In math, exponents, logarithms, and roots all circle around the same idea, but the notation for each varies radically. The triangle of power is an alternate notation, which I find to be absolutely beautiful. (This is the corrected version of the one I put out a month or so ago, in which my animation for all the inverse operations was incorrect) Here's a sketch from the math redditer Cosmologicon showing how this might be usual with practical space considerations: http://i.imgur.com/hAeJokq.jpg This original comes from an answer to a math exchange post by Alex Jordan, which you can find here: http://math.stackexchange.com/questions/30046/alternative-notation-for-exponents-logs-and-roots I also briefly flashed a blog post with another interesting alternative for logarithm notation: http://www.solidangl.es/2015/04/a-radical-new-look-for-logarithms.html
In this follow-up video to his "e to the i pi for dummies" video the Mathologer sets out to properly explain the coolest features of the famous number e and the exponential function e^x. Find out WHY e is irrational, how you go about calculating the first 1,000,000 digits of e, WHY the exponential function e^x is its own derivative, etc. Here are links to the videos that I refer to in this video: e to the pi i for dummies: https://youtu.be/-dhHrg-KbJ0 (this is the video I summarise at the beginning) Indeterminate: the hidden power of 0 divided by 0: https://youtu.be/oc0M1o8tuPo (about derivatives, among other things) Math in the Simpsons: e to the i pi: https://youtu.be/Yi3bT-82O5s (this is the video that I refer to at the very end) This week's t-shirt I made myself. Check out this wiki page about this pretty identity https://en.wikipedia.org/wiki/Proof_that_22/7_exceeds_π Thank you very much to my friend Marty Ross for proofwatching drafts of this video and helping me to get the words "just right" and to Danil Dmitriev the official Mathologer translator for Russian for his subtitles. Enjoy! Burkard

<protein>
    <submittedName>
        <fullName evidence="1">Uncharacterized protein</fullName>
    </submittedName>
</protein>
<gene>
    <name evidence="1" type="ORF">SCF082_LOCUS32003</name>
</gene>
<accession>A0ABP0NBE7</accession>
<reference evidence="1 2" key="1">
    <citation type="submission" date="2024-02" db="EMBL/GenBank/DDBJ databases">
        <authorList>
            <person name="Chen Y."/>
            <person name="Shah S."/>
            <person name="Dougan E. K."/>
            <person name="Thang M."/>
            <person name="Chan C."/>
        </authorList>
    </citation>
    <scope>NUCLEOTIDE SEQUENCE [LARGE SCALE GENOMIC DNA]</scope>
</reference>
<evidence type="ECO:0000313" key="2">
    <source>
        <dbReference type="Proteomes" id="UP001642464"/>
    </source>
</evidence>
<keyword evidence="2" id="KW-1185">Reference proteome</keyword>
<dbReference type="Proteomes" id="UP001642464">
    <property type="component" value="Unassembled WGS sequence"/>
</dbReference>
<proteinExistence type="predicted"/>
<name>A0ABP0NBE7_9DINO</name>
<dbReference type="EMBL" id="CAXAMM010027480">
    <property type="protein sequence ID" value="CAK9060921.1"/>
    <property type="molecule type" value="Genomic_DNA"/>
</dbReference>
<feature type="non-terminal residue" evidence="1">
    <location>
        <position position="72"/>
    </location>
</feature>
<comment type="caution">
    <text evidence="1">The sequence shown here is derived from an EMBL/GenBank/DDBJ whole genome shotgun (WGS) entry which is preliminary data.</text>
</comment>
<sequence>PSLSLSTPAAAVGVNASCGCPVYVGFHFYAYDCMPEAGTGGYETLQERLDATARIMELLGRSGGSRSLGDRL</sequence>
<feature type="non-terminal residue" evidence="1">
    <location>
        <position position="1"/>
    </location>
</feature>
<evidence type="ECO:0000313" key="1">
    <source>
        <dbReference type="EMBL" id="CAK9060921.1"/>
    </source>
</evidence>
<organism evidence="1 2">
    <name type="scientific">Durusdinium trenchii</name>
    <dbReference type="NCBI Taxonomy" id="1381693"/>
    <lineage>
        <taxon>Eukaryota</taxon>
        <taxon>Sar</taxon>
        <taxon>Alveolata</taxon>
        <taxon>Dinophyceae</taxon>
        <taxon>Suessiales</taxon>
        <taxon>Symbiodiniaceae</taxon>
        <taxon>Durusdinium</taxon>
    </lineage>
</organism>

What is 6÷2(1+2) = ? This problem went viral and generated millions of comments on Facebook, Twitter, YouTube and social media sites. I explain how to get the correct answer by using the modern interpretation of the order of operations. I also explain how you would get a different answer under historical usage of the division symbol. *I get many, many emails about this problem. Before you send an email, check out my blog post or in the links provided below which address every concern I have received so far. If you write to me about this be advised I probably will not respond. Blog (text explanation): http://wp.me/p6aMk-4OV Slate explains the history of the division symbol http://www.slate.com/articles/health_and_science/science/2013/03/facebook_math_problem_why_pemdas_doesn_t_always_give_a_clear_answer.html Here is a 1917 article from "The American Mathematical Monthly" that explains the usage of the division symbol as an exception to the order of operations http://www.jstor.org/stable/2972726?seq=1#page_scan_tab_contents Google evaluation https://www.google.com/#q=6%C3%B72(1%2B2) WolframAlpha evaluation http://www.wolframalpha.com/input/?i=6%C3%B72(1%2B2) If you like my videos, you can support me at Patreon: https://www.patreon.com/mindyourdecisions Connect on social media. I update each site when I have a new video or blog post, so you can follow me on whichever method is most convenient for you. My Blog: https://mindyourdecisions.com/blog/ Twitter: https://twitter.com/preshtalwalkar Facebook: https://www.facebook.com/pages/Mind-Your-Decisions/168446714965 Google+: https://plus.google.com/108336608566588374147/posts Pinterest: https://www.pinterest.com/preshtalwalkar/ Tumblr: https://preshtalwalkar.tumblr.com/ Instagram: https://instagram.com/preshtalwalkar/ Patreon: https://www.patreon.com/mindyourdecisions Newsletter (sent about 2 times a year): http://eepurl.com/KvS0r If you buy from the links below I may receive a commission for sales. This has no effect on the price for you. My Books "The Joy of Game Theory" shows how you can use math to out-think your competition. (rated 3.8/5 stars on 31 reviews) http://amzn.to/1uQvA20 "The Irrationality Illusion: How To Make Smart Decisions And Overcome Bias" is a handbook that explains the many ways we are biased about decision-making and offers techniques to make smart decisions. (rated 5/5 stars on 2 reviews) http://amzn.to/1o3FaAg "Math Puzzles Volume 1" features classic brain teasers and riddles with complete solutions for problems in counting, geometry, probability, and game theory. Volume 1 is rated 4.4/5 stars on 13 reviews. http://amzn.to/1GhUUSH "Math Puzzles Volume 2" is a sequel book with more great problems. (rated 5/5 stars on 3 reviews) http://amzn.to/1NKbyCs "Math Puzzles Volume 3" is the third in the series. (rated 3.8/5 stars on 4 reviews) http://amzn.to/1NKbGlp "40 Paradoxes in Logic, Probability, and Game Theory" contains thought-provoking and counter-intuitive results. (rated 4.3/5 stars on 12 reviews) http://amzn.to/1LOCI4U "The Best Mental Math Tricks" teaches how you can look like a math genius by solving problems in your head (rated 4.7/5 stars on 4 reviews) http://amzn.to/18maAdo "Multiply Numbers By Drawing Lines" This book is a reference guide for my video that has over 1 million views on a geometric method to multiply numbers. (rated 5/5 stars on 3 reviews) http://amzn.to/XRm7M4